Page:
After a cybersecurity breach, second guessing can often turn into a blood sport. The business often blames Human Resources and the HR department is quick to say that they were not given enough information or blames IT. This kind of tension is far too common and nonproductive. Communication and creativity on all sides are essential to identifying and preventing cybersecurity threats. This article discusses some simple proactive steps that you can take now to help you recognize potential issues before it’s too late.
Your IT department is both your first line of defense and greatest vulnerability. Do you really know who is working there? We will cover hiring in general and its role in preventing cybersecurity attacks in another blog, but often problems come because of bad hiring choices in the IT department. Because there is a shortage of qualified IT personnel and immediate needs must be met, warning signs are often overlooked. Both HR and IT must be trained to carefully analyze the credentials of all IT applicants. You need to look for gaps in employment history, too much job hopping and things that seem inconsistent such as career changes or abnormal job progression. Most importantly, you must do careful reference checks. Do not rely on the headhunter to provide references or do reference checks. They have a conflict and will not be as careful as you would like. References can easily be faked. For example, don’t accept just cell phone numbers. They could be giving you their brother’s number. Ask employees to provide work numbers for all references and call the human resources department of each prior employer to get dates of employment. Although there are more and more restrictions on background and criminal checks, they can still be done if you follow the rules. Make sure you do them. Also, do a careful social media check to see what their online presence looks like. Key warning signs are signs of second jobs that conflict with your business, angry posts, alternate identities such as “stage names,” peculiar political affiliations and overactive Twitter or Instagram accounts. Make sure you know all of their email addresses.
Make sure that your policies are up to date and provide full access to all accounts and devices. Don’t give employees carte blanche to use multiple devices. This only increases the risk. If you require employees to use a cell phone, you may want to consider providing the phone and make sure it is only used for business. The expense will pale in comparison to the cost and fallout from a major breach. Also, it needs to be made clear that you have the right to monitor and screen all content. You also need to make sure that all of your remote use policies are up to date and consistent with your other policies. If you haven’t updated your policy within the last year, you need to do so.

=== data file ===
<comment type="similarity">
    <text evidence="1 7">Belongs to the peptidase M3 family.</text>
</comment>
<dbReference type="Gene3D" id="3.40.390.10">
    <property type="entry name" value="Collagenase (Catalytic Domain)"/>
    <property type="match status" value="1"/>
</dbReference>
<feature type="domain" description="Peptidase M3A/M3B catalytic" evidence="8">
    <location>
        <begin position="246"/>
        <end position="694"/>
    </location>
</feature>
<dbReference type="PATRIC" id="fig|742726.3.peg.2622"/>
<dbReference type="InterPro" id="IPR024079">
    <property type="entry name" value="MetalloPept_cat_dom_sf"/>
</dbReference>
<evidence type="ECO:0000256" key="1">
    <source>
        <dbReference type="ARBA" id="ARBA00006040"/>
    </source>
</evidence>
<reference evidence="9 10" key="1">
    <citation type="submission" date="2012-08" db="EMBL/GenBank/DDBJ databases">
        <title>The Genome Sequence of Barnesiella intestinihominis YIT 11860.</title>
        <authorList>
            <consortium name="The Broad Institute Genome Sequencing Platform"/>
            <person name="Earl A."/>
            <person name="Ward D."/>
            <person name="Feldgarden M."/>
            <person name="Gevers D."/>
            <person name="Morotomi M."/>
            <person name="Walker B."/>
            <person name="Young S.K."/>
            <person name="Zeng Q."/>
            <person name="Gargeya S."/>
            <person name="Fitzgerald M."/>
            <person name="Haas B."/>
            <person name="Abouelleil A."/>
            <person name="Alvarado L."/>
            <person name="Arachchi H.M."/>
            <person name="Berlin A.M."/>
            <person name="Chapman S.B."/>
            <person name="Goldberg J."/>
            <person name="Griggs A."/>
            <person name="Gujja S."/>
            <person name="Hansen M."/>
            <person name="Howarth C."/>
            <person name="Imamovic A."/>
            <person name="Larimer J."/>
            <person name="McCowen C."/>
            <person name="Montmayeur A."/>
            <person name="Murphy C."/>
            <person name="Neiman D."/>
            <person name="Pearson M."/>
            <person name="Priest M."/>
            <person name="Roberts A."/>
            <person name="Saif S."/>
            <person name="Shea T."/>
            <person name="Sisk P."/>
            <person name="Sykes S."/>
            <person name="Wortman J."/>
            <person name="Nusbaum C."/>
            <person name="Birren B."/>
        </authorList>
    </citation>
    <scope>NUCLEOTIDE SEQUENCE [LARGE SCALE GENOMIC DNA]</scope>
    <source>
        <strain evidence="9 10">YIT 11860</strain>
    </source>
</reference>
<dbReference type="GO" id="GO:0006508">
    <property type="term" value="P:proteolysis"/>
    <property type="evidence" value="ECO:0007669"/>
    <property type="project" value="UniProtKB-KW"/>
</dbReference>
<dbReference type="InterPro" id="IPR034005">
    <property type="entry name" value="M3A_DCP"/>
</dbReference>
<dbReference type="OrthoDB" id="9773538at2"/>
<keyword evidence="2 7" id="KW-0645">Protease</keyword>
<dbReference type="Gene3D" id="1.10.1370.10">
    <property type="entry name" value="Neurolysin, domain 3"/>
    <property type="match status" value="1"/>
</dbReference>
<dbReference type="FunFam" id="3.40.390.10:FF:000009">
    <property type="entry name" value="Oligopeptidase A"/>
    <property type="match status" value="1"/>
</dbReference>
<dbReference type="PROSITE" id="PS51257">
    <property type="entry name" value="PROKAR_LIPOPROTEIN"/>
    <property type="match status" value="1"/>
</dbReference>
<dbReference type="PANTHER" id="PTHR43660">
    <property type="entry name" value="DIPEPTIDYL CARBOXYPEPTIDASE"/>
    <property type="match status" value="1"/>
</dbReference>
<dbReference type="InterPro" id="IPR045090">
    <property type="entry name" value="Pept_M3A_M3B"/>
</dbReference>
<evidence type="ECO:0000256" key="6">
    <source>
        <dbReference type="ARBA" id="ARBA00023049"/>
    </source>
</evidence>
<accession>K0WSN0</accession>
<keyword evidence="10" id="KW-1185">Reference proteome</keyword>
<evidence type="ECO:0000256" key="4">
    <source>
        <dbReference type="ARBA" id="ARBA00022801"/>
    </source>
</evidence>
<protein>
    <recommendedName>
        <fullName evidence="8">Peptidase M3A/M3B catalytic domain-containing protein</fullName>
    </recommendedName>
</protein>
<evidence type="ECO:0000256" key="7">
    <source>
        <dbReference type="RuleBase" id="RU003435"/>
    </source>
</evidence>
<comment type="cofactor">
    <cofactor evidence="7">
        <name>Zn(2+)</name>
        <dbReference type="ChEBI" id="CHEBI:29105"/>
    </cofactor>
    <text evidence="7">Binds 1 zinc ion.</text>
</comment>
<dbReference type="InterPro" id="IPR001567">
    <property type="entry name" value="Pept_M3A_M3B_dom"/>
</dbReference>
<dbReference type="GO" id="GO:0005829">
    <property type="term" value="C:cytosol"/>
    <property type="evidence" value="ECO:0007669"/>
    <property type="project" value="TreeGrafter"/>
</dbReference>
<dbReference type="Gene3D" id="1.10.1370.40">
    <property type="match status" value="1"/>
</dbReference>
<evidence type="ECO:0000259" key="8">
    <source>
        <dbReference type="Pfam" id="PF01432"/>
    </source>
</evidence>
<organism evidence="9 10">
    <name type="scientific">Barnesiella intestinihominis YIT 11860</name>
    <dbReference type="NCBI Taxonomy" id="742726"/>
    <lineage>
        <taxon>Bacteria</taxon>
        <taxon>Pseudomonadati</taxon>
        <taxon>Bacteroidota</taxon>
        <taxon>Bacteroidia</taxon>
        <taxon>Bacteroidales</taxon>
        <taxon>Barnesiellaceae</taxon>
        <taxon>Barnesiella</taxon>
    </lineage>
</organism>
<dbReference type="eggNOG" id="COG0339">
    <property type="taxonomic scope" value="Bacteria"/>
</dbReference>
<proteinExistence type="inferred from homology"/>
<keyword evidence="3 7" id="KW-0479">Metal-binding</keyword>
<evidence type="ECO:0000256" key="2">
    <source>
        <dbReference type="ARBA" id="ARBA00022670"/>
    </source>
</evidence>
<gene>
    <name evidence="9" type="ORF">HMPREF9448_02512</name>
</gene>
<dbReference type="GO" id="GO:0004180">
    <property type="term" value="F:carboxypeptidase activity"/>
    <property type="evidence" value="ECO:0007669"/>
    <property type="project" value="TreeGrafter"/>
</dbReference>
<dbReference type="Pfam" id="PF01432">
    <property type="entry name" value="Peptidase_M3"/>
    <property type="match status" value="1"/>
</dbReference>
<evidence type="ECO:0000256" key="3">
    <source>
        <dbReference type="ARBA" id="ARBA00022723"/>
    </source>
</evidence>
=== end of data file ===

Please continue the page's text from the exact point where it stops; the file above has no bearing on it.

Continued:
Put Up Roadblocks
Make sure that you have proper screening devices in place to monitor employee activity. There are systems that can be installed which can determine when employees access or download documents that they normally don’t and alert the company. You should also do spot checking to see if employees are emailing documents to their personal email addresses. This is a key warning sign. No matter how many safeguards you have in place, they do no good unless someone is actually responsible for monitoring them and alerting HR. Often steps can be as simple as making sure that employee access is appropriate for the employee’s job, and is monitored and updated if employees move into different roles.
All employees need effective cybersecurity training. First they need to understand the do’s and don’ts. Second, they need to know what to look for. Third, all employees and especially supervisors need to understand their obligation to report any unusual activity or behavior and feel comfortable doing so. Supervisors need to be especially vigilant about changes in employee behavior and personal problems or issues. Troubled employees are at far greater risk of making mistakes or engaging in malicious or damaging activity.
IT, HR and your legal department or outside counsel need to be partners in combating cybersecurity threats. This can happen only if they communicate and work closely together. They need to be jointly responsible for creating and instituting training programs and briefing leadership on security issues and potential risks on a regular basis. This can’t be a one-time initiative — it needs to be a regular and routine part of your cybersecurity program.